|Authors||Melis M, Weber JM, McLoughlin JM, Siegel EM, Hoffe S, Shridhar R, Turaga KK, Dittrick G, Dean EM, Karl RC, Meredith KL|
|Journal||Ann. Surg. Oncol. Volume: 18 Issue: 3 Pages: 824-31|
|Publish Date||2011 Mar|
Incidences of esophageal cancer and obesity are both rising in the United States. The aim of this study was to determine the influence of elevated body mass index on outcomes after esophagectomy for cancer.Overall and disease-free survivals in obese (BMI ≥ 30), overweight (BMI 25-29), and normal-weight (BMI 20-24) patients undergoing esophagectomy constituted the study end points. Survivals were calculated by the Kaplan-Meier method, and differences were analyzed by log rank method.The study included 166 obese, 176 overweight, and 148 normal-weight patients. These three groups were similar in terms of demographics and comorbidities, with the exception of younger age (62.5 vs. 66.2 vs. 65.3 years, P = 0.002), and higher incidence of diabetes (23.5 vs. 11.4 vs. 10.1%, P = 0.001) and hiatal hernia (28.3 vs. 14.8 vs. 20.3%, P = 0.01) in obese patients. Rates of adenocarcinoma histology were higher in obese patients (90.8 vs. 90.9 vs. 82.5%, P = 0.03). Despite similar preoperative stage, obese patients were less likely to receive neoadjuvant treatment (47.6 vs. 54.5 vs. 66.2%, P = 0.004). Response to neoadjuvant treatment, type of surgery performed, extent of lymphadenectomy, rate of R0 resections, perioperative complications, and administration of adjuvant chemotherapy were not influenced by BMI. At a median follow-up of 25 months, 5-year overall and disease-free survivals were longer in obese patients (respectively, 48, 41, 34%, P = 0.01 and 48, 44, 34%, P = 0.01).In our experience, an elevated BMI did not reduce overall and disease-free survivals after esophagectomy for cancer.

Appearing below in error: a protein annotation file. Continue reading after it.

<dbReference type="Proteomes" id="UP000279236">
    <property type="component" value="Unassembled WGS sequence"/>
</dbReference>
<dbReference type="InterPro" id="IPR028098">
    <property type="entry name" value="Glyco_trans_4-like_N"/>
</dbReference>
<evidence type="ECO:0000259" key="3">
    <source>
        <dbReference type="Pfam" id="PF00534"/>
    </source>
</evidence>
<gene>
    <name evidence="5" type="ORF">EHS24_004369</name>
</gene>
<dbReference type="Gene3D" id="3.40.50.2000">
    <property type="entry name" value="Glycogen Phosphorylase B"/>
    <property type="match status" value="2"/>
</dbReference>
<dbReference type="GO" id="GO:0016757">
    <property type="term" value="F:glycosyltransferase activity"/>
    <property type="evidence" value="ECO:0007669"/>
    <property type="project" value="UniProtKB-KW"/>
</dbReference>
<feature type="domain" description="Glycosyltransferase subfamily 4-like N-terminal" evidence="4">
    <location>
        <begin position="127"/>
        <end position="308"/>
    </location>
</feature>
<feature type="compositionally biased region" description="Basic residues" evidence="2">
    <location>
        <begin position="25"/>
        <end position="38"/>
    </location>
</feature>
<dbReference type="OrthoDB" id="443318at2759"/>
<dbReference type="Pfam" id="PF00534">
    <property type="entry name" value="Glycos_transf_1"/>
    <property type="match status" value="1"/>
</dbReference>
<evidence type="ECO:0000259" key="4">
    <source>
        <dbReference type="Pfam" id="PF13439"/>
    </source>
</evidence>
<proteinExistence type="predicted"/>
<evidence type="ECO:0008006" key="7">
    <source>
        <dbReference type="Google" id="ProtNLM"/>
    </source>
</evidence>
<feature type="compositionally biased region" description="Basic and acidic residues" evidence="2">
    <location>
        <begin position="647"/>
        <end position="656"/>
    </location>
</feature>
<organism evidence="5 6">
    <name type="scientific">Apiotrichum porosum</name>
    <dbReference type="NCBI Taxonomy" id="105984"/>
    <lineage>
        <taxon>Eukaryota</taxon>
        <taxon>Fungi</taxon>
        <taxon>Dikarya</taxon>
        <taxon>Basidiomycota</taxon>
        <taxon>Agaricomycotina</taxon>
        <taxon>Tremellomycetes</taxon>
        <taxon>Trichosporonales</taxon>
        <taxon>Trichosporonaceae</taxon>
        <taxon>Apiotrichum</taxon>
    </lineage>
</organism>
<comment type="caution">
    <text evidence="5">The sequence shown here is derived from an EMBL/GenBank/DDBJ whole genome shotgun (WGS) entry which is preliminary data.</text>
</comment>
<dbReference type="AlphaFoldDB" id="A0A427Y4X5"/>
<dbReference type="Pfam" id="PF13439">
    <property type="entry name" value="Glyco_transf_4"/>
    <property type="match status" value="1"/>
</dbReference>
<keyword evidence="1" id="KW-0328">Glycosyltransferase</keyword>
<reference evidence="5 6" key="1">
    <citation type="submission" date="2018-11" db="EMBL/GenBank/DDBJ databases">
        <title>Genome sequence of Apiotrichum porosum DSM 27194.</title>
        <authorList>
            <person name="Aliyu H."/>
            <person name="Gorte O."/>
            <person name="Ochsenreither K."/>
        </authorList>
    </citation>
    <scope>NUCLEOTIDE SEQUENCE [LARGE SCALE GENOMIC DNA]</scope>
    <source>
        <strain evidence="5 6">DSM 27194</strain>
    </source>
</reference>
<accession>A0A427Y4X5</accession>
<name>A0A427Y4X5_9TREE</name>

|Full Text||Full text available on PubMed Central|